7 Transformational Thoughts for the Summer
Some selected writings linking in with the two articles entitled The Transformation of Transformation Thurrock
Some thoughts by Alastair Petrie
Revival and Transformation
Revival is the “reviving” or “restoration” of the Presence of God returning to His people in order that His Presence lives in their midst thus affecting every part of life in that Church in a corporate and collective manner. A new desire for prayer and a new urgency to respond to the purposes of God begins to descend upon people both within and beyond the church walls. Conversions begin to increase and a Fear of the Lord begins to descend upon an area. The people in that area have extended an invitation for the Lord to come and dwell in their midst and they are willing to submit every aspect of life under His Kingdom Rule and Reign.
Transformation, meanwhile, becomes the result of lasting Revival in that the very fabric of life in any given area then begins to respond to the activity and Presence of God at work. In time the various components of life in that area begin to reflect the activity of God’s Presence through changed lives and a heightened sense of the values of the Kingdom of God at every level of life. Today there are hundreds of examples of communities and cities that have received a Divine visitation which, when stewarded correctly by the people of God, became authentic Transformation. While not perfection, the change in many of the components of corporate life can be easily discerned in which the Presence of God has affected the social and economic aspects of a community as well as even the ecology itself.
Do you agree with these definitions of revival and transformation?
What does it take in the individual believer's life to affect the collective body of Christ towards revival and onto transformation?
What would a community in the midst of true Jesus-at-the-centre spiritual transformation look like?
Two very similar diagrams from the National Media Museum and Alan Hirsch
The Distributed Network and the Apostolic Web of Meaning
From The Foundations of the Internet display at the National Media Museum, Bradford. This is a Distributed Network - it can survive after several failures and is suitable to create the internet.
This is as opposed to Centralised and Decentralised Networks where just one failure in the former, or a few in the latter, can destroy a whole network. Neither is suitable for the internet.
The Apostolic Web of Meaning, based on discipling relationships, gospel meaning and sharing information. The small circles represent individuals, while the larger ones are churches or agencies. Hirsch says that "apostolic minsitry exercsies extensive influence without realance on centralised forms of organisation... [and] it holds together through a web of meaning created by apostolic influence and environment. Apostolic leadership does this by focussing the network of relations on the meaning and implcations of the gospel and on the relationships that are established through it. Each individual, church or agency relates to the apostolic leader only because it is meaningful for them to do so, and not because they have to. It is because the gospel is imlanted, and the holy Spirit is present in every Christian community, that apostolic minsitry and leadership are able to hold the network together. So it might look something like this." Hirsch continues to say that "it is this aspect of leadership that informs true apostolic influence. And it is this type of leadership that that creates the context for missional church to arise." (The Forgotten Ways, p168.)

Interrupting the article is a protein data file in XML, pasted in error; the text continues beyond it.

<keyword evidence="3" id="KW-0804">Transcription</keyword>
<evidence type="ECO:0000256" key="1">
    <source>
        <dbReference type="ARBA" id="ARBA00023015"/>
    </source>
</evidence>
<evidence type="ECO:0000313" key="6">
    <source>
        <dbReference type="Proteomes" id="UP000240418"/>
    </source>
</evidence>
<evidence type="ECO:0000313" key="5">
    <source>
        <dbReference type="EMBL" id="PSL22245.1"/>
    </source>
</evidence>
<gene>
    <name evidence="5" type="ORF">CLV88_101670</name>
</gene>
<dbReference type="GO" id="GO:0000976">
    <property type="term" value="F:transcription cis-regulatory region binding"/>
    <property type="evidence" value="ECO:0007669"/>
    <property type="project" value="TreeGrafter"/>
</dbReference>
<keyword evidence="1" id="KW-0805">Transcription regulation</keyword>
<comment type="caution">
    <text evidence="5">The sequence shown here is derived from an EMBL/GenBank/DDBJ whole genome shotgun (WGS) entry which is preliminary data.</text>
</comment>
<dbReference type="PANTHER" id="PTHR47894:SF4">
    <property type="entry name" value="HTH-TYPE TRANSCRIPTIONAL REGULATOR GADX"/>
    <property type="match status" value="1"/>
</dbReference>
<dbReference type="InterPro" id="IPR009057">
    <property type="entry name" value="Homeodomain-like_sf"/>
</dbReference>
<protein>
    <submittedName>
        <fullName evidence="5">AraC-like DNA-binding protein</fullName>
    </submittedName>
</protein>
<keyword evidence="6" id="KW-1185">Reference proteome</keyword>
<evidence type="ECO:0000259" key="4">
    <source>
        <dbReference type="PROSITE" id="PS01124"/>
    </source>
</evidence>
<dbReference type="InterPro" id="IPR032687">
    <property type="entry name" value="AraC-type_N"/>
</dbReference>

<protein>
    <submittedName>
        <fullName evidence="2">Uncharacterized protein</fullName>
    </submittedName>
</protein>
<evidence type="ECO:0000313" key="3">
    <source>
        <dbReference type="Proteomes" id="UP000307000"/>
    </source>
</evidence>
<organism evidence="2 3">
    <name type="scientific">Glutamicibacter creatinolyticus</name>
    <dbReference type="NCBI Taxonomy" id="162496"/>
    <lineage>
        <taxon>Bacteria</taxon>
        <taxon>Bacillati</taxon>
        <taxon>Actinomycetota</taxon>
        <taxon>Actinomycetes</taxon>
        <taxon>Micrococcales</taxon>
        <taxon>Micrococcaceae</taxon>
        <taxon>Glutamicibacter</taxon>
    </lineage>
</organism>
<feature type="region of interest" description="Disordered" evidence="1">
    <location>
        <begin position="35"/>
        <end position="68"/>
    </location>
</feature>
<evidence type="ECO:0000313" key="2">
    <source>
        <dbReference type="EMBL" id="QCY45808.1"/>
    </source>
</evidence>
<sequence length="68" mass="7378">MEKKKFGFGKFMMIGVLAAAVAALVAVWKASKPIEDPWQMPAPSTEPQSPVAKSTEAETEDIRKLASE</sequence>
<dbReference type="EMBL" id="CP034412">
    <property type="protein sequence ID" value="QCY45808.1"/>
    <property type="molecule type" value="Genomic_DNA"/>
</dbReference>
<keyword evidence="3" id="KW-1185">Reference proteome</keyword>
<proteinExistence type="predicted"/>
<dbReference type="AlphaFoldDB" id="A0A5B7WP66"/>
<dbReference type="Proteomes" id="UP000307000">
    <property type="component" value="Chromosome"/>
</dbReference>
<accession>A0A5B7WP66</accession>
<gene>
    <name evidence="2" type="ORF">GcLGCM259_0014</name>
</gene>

Can you see the similarites in these diagrams? If there are differences, what are they?
What do these diagrams say about the relational (the flat or 'starfish' model prevalent in simple or missional church) and the hierarchial (pyramidal or spider mode of institution)?
How did Jesus operate, and how does that affect you?
Churches poised at the 'strategic inflection point'
slightly adapted from Church Next by Eddie Gibbs and Ian Coffey
The church in the western world, I believe, is located at present on the midpoint of an S-curve. Andrew Grove, former CEO of Intel, terms this a 'strategic inflection point'. He defines this as 'a time in the life of a business when its fundamentals are about to change.'
Leaving the fundamentals unattended will prove not only detrimental but ultimately deadly to the organization. Local churches and entire denominations must not assume that they have divine immunity to the consequences of failing to move at the kairos moment, which is a special God-appointed time when significant factors converge to provoke the need for decisive action.
The configuration of the S-curve does not allow for a plateaued, continuing existence. In times of seismic change you will either tumble into a steep declining curve from which it is extremely difficult to recover, or you will begin another upward trajectory Grove labels this seismic shift the '10X force'. Things happen to the organisation that didn't happen before. The organisation no longer responds to the actions of the leaders as it used to.